Having a gluten sensitivity is a pain, it makes eating out more difficult and the phrase, "just try it" conjures up images of extreme illness. Most of the time, I'm not daring enough to try new food when I'm out in the off chance that someone thought it would be a good idea to add wheat or some other gluten grain to the mixture. It seems like nothing is sacred, even seemingly safe foods.
Did you know there's wheat in most canned soups? How about soy sauce? Some potato chips, even. It's really quite annoying. Consequently, I end up cooking for myself for most meals when I'm at home, and eat very simple foods when I'm out. I eat a lot of what I call "one-ingredient" foods, things like eggs, chicken, rice, fruit, vegetables...essentially things that are rarely mixed with other ingredients. It may lead to a boring diet, but it's better than being sick all the time.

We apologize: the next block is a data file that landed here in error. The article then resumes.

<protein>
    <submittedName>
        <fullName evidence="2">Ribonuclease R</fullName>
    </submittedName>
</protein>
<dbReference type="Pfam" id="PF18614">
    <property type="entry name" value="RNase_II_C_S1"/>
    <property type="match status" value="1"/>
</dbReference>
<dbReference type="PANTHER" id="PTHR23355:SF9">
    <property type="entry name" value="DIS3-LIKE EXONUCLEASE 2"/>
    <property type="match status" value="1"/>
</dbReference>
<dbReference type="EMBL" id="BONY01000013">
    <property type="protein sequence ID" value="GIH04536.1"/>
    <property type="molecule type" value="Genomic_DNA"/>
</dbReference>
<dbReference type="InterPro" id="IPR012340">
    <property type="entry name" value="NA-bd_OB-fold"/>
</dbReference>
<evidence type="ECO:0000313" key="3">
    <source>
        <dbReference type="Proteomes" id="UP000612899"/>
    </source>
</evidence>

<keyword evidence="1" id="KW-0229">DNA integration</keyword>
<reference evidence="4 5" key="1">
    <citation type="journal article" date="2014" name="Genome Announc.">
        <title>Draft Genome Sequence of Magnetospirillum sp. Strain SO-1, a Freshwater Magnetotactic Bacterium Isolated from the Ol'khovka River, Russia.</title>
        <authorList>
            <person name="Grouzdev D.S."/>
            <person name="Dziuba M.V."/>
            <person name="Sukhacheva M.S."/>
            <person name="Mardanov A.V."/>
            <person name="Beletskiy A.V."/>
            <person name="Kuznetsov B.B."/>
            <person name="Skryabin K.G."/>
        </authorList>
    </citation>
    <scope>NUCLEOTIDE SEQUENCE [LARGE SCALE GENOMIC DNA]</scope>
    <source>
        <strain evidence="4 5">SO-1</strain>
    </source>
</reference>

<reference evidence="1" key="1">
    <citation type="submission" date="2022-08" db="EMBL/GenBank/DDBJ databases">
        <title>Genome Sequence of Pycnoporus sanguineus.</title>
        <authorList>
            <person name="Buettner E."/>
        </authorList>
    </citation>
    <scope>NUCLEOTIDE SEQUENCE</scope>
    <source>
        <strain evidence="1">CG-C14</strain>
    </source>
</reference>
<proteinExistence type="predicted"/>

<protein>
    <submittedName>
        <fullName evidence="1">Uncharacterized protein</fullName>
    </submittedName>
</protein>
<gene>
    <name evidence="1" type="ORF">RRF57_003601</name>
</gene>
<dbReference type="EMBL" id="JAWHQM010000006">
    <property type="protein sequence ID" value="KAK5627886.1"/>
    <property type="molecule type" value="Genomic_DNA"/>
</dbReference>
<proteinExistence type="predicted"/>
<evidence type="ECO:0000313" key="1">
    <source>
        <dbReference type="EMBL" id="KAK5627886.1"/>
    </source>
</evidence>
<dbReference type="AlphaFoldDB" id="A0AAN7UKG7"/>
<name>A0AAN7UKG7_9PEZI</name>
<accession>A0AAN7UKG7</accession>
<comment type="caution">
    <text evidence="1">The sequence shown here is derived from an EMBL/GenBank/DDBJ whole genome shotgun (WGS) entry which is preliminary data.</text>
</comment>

Eating out can be challenging, especially when I don't get to choose the restaurant. There's been many a time when I've sat with a glass of water and watched other people eat. Sometimes the risk is just not worth taking. Othertimes, I can find something that's reasonably safe and make a special request to remove the unsafe parts. Which leads to strange responses from waitstaff.
"Boy, you know, I've never seen someone order a chicken sandwich without a bun...and I've worked here 17 years."
I haven't done this in a while, but I've recently met some really cool people doing work at some really cool startups, so I figured I'd share in case they may be of interest to anyone out there. So, in no particular order, here are some sites you may find interesting: